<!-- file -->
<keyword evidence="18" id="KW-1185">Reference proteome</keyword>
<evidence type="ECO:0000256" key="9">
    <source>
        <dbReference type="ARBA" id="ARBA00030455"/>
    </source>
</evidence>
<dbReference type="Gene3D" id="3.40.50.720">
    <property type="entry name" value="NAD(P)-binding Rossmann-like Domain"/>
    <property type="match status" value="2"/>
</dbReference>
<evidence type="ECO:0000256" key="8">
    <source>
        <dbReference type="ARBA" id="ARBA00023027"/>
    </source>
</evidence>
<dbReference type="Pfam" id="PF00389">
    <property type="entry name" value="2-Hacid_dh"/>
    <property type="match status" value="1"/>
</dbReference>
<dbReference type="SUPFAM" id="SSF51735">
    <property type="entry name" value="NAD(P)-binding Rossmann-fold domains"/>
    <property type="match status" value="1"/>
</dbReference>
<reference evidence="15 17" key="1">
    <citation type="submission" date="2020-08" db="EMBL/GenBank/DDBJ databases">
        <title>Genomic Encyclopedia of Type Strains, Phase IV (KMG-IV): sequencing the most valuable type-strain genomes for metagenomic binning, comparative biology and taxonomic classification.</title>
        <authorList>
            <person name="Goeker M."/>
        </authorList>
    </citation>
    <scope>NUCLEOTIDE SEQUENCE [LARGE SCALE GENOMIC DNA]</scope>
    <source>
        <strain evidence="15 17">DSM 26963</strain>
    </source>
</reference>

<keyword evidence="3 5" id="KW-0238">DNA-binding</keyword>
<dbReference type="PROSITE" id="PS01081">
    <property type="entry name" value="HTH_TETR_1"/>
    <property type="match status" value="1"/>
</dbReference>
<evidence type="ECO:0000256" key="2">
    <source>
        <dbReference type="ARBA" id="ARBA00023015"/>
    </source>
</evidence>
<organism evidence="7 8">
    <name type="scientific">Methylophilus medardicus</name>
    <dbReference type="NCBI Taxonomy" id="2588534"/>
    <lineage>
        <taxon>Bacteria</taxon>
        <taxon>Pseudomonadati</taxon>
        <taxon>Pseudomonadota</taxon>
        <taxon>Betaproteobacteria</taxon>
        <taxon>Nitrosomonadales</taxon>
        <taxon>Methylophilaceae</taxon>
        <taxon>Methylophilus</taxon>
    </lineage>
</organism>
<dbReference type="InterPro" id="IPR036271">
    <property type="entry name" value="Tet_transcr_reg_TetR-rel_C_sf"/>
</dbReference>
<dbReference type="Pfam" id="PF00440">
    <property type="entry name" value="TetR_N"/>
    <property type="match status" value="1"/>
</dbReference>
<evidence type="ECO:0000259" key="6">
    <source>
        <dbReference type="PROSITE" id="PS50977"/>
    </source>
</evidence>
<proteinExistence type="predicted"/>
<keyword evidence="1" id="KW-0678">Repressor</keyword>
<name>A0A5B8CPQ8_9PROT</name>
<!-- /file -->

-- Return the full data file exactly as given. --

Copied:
<keyword evidence="18" id="KW-1185">Reference proteome</keyword>
<evidence type="ECO:0000256" key="9">
    <source>
        <dbReference type="ARBA" id="ARBA00030455"/>
    </source>
</evidence>
<dbReference type="Gene3D" id="3.40.50.720">
    <property type="entry name" value="NAD(P)-binding Rossmann-like Domain"/>
    <property type="match status" value="2"/>
</dbReference>
<evidence type="ECO:0000256" key="8">
    <source>
        <dbReference type="ARBA" id="ARBA00023027"/>
    </source>
</evidence>
<dbReference type="Pfam" id="PF00389">
    <property type="entry name" value="2-Hacid_dh"/>
    <property type="match status" value="1"/>
</dbReference>
<dbReference type="SUPFAM" id="SSF51735">
    <property type="entry name" value="NAD(P)-binding Rossmann-fold domains"/>
    <property type="match status" value="1"/>
</dbReference>
<reference evidence="15 17" key="1">
    <citation type="submission" date="2020-08" db="EMBL/GenBank/DDBJ databases">
        <title>Genomic Encyclopedia of Type Strains, Phase IV (KMG-IV): sequencing the most valuable type-strain genomes for metagenomic binning, comparative biology and taxonomic classification.</title>
        <authorList>
            <person name="Goeker M."/>
        </authorList>
    </citation>
    <scope>NUCLEOTIDE SEQUENCE [LARGE SCALE GENOMIC DNA]</scope>
    <source>
        <strain evidence="15 17">DSM 26963</strain>
    </source>
</reference>

<keyword evidence="3 5" id="KW-0238">DNA-binding</keyword>
<dbReference type="PROSITE" id="PS01081">
    <property type="entry name" value="HTH_TETR_1"/>
    <property type="match status" value="1"/>
</dbReference>
<evidence type="ECO:0000256" key="2">
    <source>
        <dbReference type="ARBA" id="ARBA00023015"/>
    </source>
</evidence>
<organism evidence="7 8">
    <name type="scientific">Methylophilus medardicus</name>
    <dbReference type="NCBI Taxonomy" id="2588534"/>
    <lineage>
        <taxon>Bacteria</taxon>
        <taxon>Pseudomonadati</taxon>
        <taxon>Pseudomonadota</taxon>
        <taxon>Betaproteobacteria</taxon>
        <taxon>Nitrosomonadales</taxon>
        <taxon>Methylophilaceae</taxon>
        <taxon>Methylophilus</taxon>
    </lineage>
</organism>
<dbReference type="InterPro" id="IPR036271">
    <property type="entry name" value="Tet_transcr_reg_TetR-rel_C_sf"/>
</dbReference>
<dbReference type="Pfam" id="PF00440">
    <property type="entry name" value="TetR_N"/>
    <property type="match status" value="1"/>
</dbReference>
<evidence type="ECO:0000259" key="6">
    <source>
        <dbReference type="PROSITE" id="PS50977"/>
    </source>
</evidence>
<proteinExistence type="predicted"/>
<keyword evidence="1" id="KW-0678">Repressor</keyword>
<name>A0A5B8CPQ8_9PROT</name>